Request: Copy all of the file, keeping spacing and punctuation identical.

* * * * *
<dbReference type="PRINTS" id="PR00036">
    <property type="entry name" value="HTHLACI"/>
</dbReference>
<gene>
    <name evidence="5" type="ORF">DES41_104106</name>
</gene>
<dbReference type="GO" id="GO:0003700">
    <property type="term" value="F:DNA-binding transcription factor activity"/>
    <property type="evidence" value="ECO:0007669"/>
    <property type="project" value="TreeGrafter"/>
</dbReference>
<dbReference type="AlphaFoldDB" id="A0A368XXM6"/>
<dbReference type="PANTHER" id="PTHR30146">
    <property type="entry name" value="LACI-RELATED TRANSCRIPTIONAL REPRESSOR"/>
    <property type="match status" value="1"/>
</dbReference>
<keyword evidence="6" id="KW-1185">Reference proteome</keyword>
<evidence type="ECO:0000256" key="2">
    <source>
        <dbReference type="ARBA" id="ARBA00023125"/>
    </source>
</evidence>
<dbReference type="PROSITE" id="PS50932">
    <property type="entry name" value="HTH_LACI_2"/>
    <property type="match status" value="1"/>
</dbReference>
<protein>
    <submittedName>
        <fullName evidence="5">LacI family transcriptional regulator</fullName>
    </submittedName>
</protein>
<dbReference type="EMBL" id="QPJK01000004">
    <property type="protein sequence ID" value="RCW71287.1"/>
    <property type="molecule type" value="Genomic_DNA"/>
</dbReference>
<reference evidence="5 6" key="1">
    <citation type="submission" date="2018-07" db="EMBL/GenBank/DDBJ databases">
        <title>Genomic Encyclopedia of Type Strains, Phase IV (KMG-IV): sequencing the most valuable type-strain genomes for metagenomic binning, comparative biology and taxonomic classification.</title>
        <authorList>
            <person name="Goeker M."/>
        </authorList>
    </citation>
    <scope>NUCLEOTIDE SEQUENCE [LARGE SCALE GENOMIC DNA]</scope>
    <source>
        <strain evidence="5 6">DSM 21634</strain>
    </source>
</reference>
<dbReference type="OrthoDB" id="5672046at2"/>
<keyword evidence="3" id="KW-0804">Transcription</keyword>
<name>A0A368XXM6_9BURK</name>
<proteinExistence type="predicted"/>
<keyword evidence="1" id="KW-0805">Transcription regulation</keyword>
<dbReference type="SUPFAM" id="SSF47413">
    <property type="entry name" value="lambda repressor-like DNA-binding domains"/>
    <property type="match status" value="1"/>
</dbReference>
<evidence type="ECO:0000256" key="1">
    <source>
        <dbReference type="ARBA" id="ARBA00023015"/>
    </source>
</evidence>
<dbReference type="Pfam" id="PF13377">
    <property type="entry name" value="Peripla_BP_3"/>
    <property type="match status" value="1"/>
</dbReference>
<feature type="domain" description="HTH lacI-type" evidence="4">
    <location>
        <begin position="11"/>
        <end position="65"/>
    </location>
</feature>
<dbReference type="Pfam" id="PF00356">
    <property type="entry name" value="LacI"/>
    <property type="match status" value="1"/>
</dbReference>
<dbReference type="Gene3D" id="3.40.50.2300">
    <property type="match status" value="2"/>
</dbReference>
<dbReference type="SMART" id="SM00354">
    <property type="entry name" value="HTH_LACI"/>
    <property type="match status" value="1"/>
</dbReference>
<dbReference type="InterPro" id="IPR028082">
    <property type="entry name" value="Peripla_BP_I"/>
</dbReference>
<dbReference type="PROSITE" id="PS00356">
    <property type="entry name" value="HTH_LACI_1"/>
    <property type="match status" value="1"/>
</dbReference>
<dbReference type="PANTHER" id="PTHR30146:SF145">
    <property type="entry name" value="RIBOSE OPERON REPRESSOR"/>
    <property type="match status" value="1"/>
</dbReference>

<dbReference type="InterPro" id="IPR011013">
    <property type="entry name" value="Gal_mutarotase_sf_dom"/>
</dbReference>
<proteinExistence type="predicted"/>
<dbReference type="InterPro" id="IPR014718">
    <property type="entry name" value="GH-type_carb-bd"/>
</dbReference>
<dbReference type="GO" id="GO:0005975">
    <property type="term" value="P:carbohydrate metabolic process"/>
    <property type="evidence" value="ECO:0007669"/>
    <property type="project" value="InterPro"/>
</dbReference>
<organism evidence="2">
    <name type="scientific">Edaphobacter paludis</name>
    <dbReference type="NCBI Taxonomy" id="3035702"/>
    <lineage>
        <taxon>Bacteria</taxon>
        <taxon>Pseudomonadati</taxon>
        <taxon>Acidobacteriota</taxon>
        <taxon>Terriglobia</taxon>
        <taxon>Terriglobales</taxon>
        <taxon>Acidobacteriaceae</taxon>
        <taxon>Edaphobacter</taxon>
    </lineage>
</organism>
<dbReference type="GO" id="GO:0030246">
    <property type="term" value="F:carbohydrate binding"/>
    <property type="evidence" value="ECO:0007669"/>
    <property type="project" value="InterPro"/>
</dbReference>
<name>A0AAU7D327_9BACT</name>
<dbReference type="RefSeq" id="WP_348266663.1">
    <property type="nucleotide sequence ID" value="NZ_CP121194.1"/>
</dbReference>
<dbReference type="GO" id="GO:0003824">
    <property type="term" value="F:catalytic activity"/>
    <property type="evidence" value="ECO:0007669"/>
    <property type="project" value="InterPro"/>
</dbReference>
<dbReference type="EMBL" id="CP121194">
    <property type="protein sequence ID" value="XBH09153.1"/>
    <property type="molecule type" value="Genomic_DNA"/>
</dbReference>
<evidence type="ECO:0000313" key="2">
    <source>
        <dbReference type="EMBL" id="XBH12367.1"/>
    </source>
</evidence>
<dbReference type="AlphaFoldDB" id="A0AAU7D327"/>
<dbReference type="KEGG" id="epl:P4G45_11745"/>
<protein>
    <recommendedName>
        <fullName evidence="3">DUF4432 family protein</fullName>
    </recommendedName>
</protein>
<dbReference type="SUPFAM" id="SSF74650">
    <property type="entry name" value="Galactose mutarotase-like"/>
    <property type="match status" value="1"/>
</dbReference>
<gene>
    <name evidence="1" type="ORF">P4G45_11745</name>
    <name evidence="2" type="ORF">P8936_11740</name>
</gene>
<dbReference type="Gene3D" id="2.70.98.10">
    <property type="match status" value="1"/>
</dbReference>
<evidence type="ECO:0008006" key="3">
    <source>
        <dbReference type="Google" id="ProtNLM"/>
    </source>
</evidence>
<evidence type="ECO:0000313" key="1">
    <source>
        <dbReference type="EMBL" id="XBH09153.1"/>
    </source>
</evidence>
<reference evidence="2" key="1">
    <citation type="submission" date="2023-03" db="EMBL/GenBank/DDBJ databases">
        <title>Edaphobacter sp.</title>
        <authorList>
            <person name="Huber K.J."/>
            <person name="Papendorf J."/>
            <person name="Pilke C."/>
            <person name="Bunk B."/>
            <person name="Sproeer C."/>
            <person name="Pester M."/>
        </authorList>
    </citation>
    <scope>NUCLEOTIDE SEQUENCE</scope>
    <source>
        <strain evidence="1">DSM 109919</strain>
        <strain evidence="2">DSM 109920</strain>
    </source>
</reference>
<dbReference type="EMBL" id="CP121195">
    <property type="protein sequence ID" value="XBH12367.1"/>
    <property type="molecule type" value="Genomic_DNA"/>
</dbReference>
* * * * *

<dbReference type="PRINTS" id="PR00036">
    <property type="entry name" value="HTHLACI"/>
</dbReference>
<gene>
    <name evidence="5" type="ORF">DES41_104106</name>
</gene>
<dbReference type="GO" id="GO:0003700">
    <property type="term" value="F:DNA-binding transcription factor activity"/>
    <property type="evidence" value="ECO:0007669"/>
    <property type="project" value="TreeGrafter"/>
</dbReference>
<dbReference type="AlphaFoldDB" id="A0A368XXM6"/>
<dbReference type="PANTHER" id="PTHR30146">
    <property type="entry name" value="LACI-RELATED TRANSCRIPTIONAL REPRESSOR"/>
    <property type="match status" value="1"/>
</dbReference>
<keyword evidence="6" id="KW-1185">Reference proteome</keyword>
<evidence type="ECO:0000256" key="2">
    <source>
        <dbReference type="ARBA" id="ARBA00023125"/>
    </source>
</evidence>
<dbReference type="PROSITE" id="PS50932">
    <property type="entry name" value="HTH_LACI_2"/>
    <property type="match status" value="1"/>
</dbReference>
<protein>
    <submittedName>
        <fullName evidence="5">LacI family transcriptional regulator</fullName>
    </submittedName>
</protein>
<dbReference type="EMBL" id="QPJK01000004">
    <property type="protein sequence ID" value="RCW71287.1"/>
    <property type="molecule type" value="Genomic_DNA"/>
</dbReference>
<reference evidence="5 6" key="1">
    <citation type="submission" date="2018-07" db="EMBL/GenBank/DDBJ databases">
        <title>Genomic Encyclopedia of Type Strains, Phase IV (KMG-IV): sequencing the most valuable type-strain genomes for metagenomic binning, comparative biology and taxonomic classification.</title>
        <authorList>
            <person name="Goeker M."/>
        </authorList>
    </citation>
    <scope>NUCLEOTIDE SEQUENCE [LARGE SCALE GENOMIC DNA]</scope>
    <source>
        <strain evidence="5 6">DSM 21634</strain>
    </source>
</reference>
<dbReference type="OrthoDB" id="5672046at2"/>
<keyword evidence="3" id="KW-0804">Transcription</keyword>
<name>A0A368XXM6_9BURK</name>
<proteinExistence type="predicted"/>
<keyword evidence="1" id="KW-0805">Transcription regulation</keyword>
<dbReference type="SUPFAM" id="SSF47413">
    <property type="entry name" value="lambda repressor-like DNA-binding domains"/>
    <property type="match status" value="1"/>
</dbReference>
<evidence type="ECO:0000256" key="1">
    <source>
        <dbReference type="ARBA" id="ARBA00023015"/>
    </source>
</evidence>
<dbReference type="Pfam" id="PF13377">
    <property type="entry name" value="Peripla_BP_3"/>
    <property type="match status" value="1"/>
</dbReference>
<feature type="domain" description="HTH lacI-type" evidence="4">
    <location>
        <begin position="11"/>
        <end position="65"/>
    </location>
</feature>
<dbReference type="Pfam" id="PF00356">
    <property type="entry name" value="LacI"/>
    <property type="match status" value="1"/>
</dbReference>
<dbReference type="Gene3D" id="3.40.50.2300">
    <property type="match status" value="2"/>
</dbReference>
<dbReference type="SMART" id="SM00354">
    <property type="entry name" value="HTH_LACI"/>
    <property type="match status" value="1"/>
</dbReference>
<dbReference type="InterPro" id="IPR028082">
    <property type="entry name" value="Peripla_BP_I"/>
</dbReference>
<dbReference type="PROSITE" id="PS00356">
    <property type="entry name" value="HTH_LACI_1"/>
    <property type="match status" value="1"/>
</dbReference>
<dbReference type="PANTHER" id="PTHR30146:SF145">
    <property type="entry name" value="RIBOSE OPERON REPRESSOR"/>
    <property type="match status" value="1"/>
</dbReference>

<dbReference type="InterPro" id="IPR011013">
    <property type="entry name" value="Gal_mutarotase_sf_dom"/>
</dbReference>
<proteinExistence type="predicted"/>
<dbReference type="InterPro" id="IPR014718">
    <property type="entry name" value="GH-type_carb-bd"/>
</dbReference>
<dbReference type="GO" id="GO:0005975">
    <property type="term" value="P:carbohydrate metabolic process"/>
    <property type="evidence" value="ECO:0007669"/>
    <property type="project" value="InterPro"/>
</dbReference>
<organism evidence="2">
    <name type="scientific">Edaphobacter paludis</name>
    <dbReference type="NCBI Taxonomy" id="3035702"/>
    <lineage>
        <taxon>Bacteria</taxon>
        <taxon>Pseudomonadati</taxon>
        <taxon>Acidobacteriota</taxon>
        <taxon>Terriglobia</taxon>
        <taxon>Terriglobales</taxon>
        <taxon>Acidobacteriaceae</taxon>
        <taxon>Edaphobacter</taxon>
    </lineage>
</organism>
<dbReference type="GO" id="GO:0030246">
    <property type="term" value="F:carbohydrate binding"/>
    <property type="evidence" value="ECO:0007669"/>
    <property type="project" value="InterPro"/>
</dbReference>
<name>A0AAU7D327_9BACT</name>
<dbReference type="RefSeq" id="WP_348266663.1">
    <property type="nucleotide sequence ID" value="NZ_CP121194.1"/>
</dbReference>
<dbReference type="GO" id="GO:0003824">
    <property type="term" value="F:catalytic activity"/>
    <property type="evidence" value="ECO:0007669"/>
    <property type="project" value="InterPro"/>
</dbReference>
<dbReference type="EMBL" id="CP121194">
    <property type="protein sequence ID" value="XBH09153.1"/>
    <property type="molecule type" value="Genomic_DNA"/>
</dbReference>
<evidence type="ECO:0000313" key="2">
    <source>
        <dbReference type="EMBL" id="XBH12367.1"/>
    </source>
</evidence>
<dbReference type="AlphaFoldDB" id="A0AAU7D327"/>
<dbReference type="KEGG" id="epl:P4G45_11745"/>
<protein>
    <recommendedName>
        <fullName evidence="3">DUF4432 family protein</fullName>
    </recommendedName>
</protein>
<dbReference type="SUPFAM" id="SSF74650">
    <property type="entry name" value="Galactose mutarotase-like"/>
    <property type="match status" value="1"/>
</dbReference>
<gene>
    <name evidence="1" type="ORF">P4G45_11745</name>
    <name evidence="2" type="ORF">P8936_11740</name>
</gene>
<dbReference type="Gene3D" id="2.70.98.10">
    <property type="match status" value="1"/>
</dbReference>
<evidence type="ECO:0008006" key="3">
    <source>
        <dbReference type="Google" id="ProtNLM"/>
    </source>
</evidence>
<evidence type="ECO:0000313" key="1">
    <source>
        <dbReference type="EMBL" id="XBH09153.1"/>
    </source>
</evidence>
<reference evidence="2" key="1">
    <citation type="submission" date="2023-03" db="EMBL/GenBank/DDBJ databases">
        <title>Edaphobacter sp.</title>
        <authorList>
            <person name="Huber K.J."/>
            <person name="Papendorf J."/>
            <person name="Pilke C."/>
            <person name="Bunk B."/>
            <person name="Sproeer C."/>
            <person name="Pester M."/>
        </authorList>
    </citation>
    <scope>NUCLEOTIDE SEQUENCE</scope>
    <source>
        <strain evidence="1">DSM 109919</strain>
        <strain evidence="2">DSM 109920</strain>
    </source>
</reference>
<dbReference type="EMBL" id="CP121195">
    <property type="protein sequence ID" value="XBH12367.1"/>
    <property type="molecule type" value="Genomic_DNA"/>
</dbReference>